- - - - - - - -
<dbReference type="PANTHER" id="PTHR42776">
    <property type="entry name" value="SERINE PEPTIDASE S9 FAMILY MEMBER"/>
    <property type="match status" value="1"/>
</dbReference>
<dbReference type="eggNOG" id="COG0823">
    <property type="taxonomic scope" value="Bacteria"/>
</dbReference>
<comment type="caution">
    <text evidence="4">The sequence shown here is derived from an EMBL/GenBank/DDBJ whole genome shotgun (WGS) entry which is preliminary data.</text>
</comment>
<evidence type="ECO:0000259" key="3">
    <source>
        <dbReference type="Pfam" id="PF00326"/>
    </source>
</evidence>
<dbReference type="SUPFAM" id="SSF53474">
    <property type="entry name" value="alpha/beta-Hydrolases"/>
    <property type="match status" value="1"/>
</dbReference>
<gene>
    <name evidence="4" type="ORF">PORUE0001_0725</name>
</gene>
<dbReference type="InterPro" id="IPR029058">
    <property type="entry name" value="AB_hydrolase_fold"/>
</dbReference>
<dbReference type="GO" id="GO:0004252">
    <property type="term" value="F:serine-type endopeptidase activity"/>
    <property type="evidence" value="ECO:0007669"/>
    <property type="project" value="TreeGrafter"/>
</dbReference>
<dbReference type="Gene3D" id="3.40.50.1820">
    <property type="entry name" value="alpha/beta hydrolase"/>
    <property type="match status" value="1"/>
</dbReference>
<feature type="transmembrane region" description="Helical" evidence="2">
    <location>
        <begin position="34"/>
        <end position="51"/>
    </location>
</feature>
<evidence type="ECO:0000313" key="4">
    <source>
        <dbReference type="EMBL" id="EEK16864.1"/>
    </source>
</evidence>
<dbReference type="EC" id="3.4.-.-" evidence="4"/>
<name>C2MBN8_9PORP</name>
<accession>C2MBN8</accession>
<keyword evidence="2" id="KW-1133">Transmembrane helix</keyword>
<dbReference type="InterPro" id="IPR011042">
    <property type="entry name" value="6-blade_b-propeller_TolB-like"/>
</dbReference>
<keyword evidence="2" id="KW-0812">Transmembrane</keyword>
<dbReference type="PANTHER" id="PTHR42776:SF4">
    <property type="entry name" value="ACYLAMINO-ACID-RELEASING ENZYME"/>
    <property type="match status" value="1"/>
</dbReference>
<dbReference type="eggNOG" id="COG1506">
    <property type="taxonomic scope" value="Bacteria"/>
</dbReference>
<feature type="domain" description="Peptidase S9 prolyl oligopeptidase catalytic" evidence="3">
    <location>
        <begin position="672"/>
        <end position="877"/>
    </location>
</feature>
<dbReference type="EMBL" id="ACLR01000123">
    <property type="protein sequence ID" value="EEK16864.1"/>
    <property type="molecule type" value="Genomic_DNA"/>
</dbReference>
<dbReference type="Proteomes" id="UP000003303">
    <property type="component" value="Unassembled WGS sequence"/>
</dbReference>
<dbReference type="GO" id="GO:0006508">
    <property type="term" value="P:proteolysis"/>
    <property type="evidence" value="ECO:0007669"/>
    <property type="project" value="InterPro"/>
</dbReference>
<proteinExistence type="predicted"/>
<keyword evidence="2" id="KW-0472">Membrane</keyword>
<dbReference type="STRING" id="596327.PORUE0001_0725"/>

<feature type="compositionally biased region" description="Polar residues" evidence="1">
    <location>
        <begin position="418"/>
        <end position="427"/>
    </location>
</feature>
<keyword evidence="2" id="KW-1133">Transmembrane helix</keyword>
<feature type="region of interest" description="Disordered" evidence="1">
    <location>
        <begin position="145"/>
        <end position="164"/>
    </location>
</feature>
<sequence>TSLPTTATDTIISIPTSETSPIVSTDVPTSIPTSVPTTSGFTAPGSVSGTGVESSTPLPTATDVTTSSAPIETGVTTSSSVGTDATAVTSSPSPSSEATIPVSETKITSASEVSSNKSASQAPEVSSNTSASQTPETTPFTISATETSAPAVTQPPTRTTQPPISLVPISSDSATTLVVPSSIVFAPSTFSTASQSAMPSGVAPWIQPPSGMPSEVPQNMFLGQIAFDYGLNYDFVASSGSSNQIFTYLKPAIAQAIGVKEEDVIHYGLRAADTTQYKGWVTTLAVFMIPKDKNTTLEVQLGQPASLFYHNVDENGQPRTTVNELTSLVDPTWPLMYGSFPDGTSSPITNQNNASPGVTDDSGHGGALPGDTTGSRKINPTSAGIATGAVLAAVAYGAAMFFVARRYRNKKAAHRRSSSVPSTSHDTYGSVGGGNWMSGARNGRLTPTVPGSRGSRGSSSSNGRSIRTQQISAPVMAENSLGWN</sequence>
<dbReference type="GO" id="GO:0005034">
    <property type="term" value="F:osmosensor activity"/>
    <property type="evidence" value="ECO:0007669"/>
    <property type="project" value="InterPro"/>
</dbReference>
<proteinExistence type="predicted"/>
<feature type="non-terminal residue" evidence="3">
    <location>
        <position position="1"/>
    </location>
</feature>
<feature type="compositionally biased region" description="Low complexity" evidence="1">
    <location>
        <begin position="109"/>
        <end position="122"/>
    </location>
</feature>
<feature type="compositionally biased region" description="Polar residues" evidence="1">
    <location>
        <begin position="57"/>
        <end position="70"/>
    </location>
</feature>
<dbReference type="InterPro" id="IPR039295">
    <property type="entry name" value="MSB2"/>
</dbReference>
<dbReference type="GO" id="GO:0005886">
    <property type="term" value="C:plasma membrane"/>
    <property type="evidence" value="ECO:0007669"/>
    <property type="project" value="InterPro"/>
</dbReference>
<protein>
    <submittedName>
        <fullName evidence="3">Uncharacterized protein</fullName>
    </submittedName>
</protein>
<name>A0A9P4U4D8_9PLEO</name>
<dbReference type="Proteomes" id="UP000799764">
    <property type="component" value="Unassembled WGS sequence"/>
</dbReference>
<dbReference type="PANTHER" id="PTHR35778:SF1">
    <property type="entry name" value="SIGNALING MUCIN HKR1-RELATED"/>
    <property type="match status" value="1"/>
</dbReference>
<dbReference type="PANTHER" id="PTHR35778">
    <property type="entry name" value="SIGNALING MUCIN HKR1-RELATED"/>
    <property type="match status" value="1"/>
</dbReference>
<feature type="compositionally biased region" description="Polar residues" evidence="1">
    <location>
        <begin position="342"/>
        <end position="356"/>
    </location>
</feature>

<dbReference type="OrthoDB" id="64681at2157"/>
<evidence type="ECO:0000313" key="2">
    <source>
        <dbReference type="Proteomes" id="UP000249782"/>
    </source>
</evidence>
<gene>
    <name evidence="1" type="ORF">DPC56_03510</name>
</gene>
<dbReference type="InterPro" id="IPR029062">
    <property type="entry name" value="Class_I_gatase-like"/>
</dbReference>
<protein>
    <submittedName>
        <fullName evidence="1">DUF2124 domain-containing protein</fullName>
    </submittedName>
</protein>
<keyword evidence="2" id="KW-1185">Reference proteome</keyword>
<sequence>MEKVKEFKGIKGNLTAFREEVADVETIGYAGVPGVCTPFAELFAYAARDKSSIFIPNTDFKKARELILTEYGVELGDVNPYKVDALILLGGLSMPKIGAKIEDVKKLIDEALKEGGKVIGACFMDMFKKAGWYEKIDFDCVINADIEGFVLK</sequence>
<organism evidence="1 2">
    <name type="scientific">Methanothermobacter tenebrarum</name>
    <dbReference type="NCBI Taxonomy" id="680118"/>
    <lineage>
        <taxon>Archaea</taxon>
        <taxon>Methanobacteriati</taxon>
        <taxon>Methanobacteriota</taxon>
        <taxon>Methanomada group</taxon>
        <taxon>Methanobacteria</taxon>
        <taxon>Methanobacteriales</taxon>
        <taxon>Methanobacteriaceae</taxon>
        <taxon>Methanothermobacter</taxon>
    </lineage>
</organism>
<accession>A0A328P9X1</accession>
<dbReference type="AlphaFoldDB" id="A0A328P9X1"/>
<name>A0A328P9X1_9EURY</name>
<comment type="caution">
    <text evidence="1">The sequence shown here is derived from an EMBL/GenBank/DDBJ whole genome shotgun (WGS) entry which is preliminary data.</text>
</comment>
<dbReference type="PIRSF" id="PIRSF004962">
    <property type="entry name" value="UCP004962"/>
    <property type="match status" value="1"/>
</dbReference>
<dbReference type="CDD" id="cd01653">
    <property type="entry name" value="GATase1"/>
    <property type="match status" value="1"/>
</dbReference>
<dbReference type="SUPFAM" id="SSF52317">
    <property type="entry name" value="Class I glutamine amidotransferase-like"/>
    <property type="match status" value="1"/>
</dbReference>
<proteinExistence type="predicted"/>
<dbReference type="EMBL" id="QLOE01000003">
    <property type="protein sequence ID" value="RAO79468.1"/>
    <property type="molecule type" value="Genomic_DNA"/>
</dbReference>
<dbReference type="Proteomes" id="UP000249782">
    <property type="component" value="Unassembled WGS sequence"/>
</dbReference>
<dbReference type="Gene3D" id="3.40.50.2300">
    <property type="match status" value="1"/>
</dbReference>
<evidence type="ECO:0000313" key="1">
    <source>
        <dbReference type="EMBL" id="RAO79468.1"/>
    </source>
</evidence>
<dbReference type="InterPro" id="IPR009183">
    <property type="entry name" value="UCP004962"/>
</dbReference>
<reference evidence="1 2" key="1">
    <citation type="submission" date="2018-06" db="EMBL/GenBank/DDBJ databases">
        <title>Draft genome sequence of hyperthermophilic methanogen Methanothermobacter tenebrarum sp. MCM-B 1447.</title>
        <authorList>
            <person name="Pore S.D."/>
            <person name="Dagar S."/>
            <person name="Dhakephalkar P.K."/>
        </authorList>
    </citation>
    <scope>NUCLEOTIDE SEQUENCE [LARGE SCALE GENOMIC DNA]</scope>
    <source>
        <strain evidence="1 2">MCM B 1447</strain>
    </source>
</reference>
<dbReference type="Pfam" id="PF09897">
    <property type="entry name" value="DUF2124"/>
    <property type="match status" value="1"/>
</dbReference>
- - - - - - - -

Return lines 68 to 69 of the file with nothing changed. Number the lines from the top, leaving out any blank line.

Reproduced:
    <property type="protein sequence ID" value="EEK16864.1"/>
    <property type="molecule type" value="Genomic_DNA"/>